Rumsfeld: "So, in Iraq, we're putting an end to the carnage?" To
which Secretary Rumsfeld says: "Patience: as soon as the last
suicide bomber has killed himself, victory is ours." The editorial
board in Les Echos reviews a novel on Iraq in which the hero turns
to resisting the U.S. army after a "violent and arrogant village
search by the army of occupation... (The hero's reaction) helps us
to understand better why the American plan for Iraq was not a viable
one. It is not a matter of politics, as the naove neo-con
strategists who led Bush into this disaster believed. It is a matter
of culture... While the author understands that thousand year old
traditions cannot be changed overnight, President Bush has yet to."
Kofi Anann's visit to Israel and Olmert's refusal to lift the
blockade are announced on the front page of Le Figaro, which adds:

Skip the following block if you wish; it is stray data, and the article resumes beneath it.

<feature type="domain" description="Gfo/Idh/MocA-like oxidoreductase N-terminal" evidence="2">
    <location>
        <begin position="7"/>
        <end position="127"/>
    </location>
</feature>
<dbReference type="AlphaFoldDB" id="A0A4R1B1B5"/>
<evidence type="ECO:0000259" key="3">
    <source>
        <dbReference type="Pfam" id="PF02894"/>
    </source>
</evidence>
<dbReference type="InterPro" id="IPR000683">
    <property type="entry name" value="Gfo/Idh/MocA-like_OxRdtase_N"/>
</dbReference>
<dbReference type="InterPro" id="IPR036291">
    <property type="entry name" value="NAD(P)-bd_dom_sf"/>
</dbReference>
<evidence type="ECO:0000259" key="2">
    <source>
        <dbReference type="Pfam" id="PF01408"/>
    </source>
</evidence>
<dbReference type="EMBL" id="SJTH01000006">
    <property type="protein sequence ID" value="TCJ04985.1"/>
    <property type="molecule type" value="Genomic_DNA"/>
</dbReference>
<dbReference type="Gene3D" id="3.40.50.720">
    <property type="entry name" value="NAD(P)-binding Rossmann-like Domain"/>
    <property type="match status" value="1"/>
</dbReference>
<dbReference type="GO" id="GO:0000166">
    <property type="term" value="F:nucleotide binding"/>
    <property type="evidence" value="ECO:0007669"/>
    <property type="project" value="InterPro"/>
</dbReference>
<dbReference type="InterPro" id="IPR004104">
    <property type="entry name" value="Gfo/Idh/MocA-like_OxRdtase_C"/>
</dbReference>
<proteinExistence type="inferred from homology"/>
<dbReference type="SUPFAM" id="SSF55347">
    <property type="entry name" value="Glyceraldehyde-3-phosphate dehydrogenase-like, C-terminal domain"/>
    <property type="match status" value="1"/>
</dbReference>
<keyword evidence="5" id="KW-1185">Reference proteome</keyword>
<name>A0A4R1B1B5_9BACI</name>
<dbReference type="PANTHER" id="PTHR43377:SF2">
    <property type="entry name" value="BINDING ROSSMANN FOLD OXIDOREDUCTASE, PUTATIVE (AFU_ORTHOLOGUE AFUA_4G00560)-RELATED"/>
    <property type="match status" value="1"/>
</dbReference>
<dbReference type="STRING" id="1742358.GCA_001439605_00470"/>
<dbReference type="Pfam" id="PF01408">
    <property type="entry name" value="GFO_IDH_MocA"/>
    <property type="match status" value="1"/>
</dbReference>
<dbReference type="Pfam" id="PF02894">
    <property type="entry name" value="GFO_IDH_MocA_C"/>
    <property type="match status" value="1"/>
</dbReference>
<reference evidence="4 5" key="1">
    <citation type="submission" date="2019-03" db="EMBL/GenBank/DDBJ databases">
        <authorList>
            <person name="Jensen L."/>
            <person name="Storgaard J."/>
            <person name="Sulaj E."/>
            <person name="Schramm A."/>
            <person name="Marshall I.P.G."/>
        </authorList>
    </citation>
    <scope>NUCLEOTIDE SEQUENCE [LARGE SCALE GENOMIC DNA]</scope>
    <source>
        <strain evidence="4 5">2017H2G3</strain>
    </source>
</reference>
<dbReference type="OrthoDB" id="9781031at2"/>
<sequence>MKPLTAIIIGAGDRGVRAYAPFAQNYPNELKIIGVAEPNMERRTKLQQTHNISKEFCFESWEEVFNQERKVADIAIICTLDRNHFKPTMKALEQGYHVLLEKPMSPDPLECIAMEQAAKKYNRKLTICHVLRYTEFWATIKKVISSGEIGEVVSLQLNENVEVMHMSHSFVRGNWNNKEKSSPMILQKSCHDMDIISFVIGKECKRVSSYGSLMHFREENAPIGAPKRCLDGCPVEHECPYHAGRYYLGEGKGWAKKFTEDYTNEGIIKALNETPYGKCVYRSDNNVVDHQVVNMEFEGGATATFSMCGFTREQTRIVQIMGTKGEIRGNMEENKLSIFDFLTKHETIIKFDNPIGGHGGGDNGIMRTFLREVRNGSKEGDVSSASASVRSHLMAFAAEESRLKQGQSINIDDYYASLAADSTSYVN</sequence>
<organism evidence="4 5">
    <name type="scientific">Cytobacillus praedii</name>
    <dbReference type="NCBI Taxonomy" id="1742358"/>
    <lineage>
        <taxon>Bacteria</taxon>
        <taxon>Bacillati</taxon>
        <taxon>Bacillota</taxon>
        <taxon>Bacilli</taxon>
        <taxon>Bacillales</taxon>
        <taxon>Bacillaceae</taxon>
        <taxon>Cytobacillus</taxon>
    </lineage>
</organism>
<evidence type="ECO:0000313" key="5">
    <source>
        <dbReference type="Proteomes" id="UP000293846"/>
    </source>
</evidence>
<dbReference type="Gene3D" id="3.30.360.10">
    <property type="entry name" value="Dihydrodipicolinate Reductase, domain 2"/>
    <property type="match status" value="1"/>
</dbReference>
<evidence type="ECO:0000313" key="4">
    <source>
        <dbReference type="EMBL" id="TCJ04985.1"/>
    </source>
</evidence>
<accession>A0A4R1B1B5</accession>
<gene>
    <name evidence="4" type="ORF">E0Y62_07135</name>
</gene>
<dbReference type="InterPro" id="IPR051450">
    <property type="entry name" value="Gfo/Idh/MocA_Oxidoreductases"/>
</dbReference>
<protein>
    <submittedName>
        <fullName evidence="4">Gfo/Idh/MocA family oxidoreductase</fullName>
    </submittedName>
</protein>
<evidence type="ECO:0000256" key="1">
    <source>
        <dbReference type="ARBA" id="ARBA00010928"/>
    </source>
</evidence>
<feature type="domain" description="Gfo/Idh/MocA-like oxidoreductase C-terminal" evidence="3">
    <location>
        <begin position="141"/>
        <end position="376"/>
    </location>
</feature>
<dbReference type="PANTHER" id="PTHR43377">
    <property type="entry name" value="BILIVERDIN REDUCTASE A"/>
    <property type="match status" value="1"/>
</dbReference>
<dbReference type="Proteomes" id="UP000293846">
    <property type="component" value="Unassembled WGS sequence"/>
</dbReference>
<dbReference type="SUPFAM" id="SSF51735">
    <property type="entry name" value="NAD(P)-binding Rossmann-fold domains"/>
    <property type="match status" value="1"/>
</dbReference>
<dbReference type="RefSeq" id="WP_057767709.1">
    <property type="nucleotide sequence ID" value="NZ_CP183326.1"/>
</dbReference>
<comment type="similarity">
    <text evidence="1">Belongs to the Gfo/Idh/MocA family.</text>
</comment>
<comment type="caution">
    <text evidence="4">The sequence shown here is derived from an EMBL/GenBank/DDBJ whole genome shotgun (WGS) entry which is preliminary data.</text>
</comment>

"Kofi Annan left Israel empty handed." (See Part C) The UN Secretary
General was interviewed this morning on Europe 1 radio: "The leaders
I met feel that the international community can help them. This is a
good opportunity to establish a long-lasting peace." On the
blockade, he said that "there is a lot of work to do, but the
situation can still evolve; it has to... The situation is still
fragile but it will get better when UNIFIL is deployed in the
region..." He also said "the Palestinians and their suffering were
not forgotten..." On his trip to Syria and Iran, he said that "if it
can help peace, I must convince those who can play a role in the
region and try to make them understand that there are rules that
must be accepted by the international community," adding: "sometimes
we have to shake hands to save lives."
French thinker Dominique Moisi points to the issue of Israeli
security as a source of tension in transatlantic relations. (See
Part C)
Les Echos announces today's international conference in Stockholm on
Lebanon's reconstruction, estimated between 3 and 15 billion
dollars. Les Echos interviews former Lebanese Finance Minister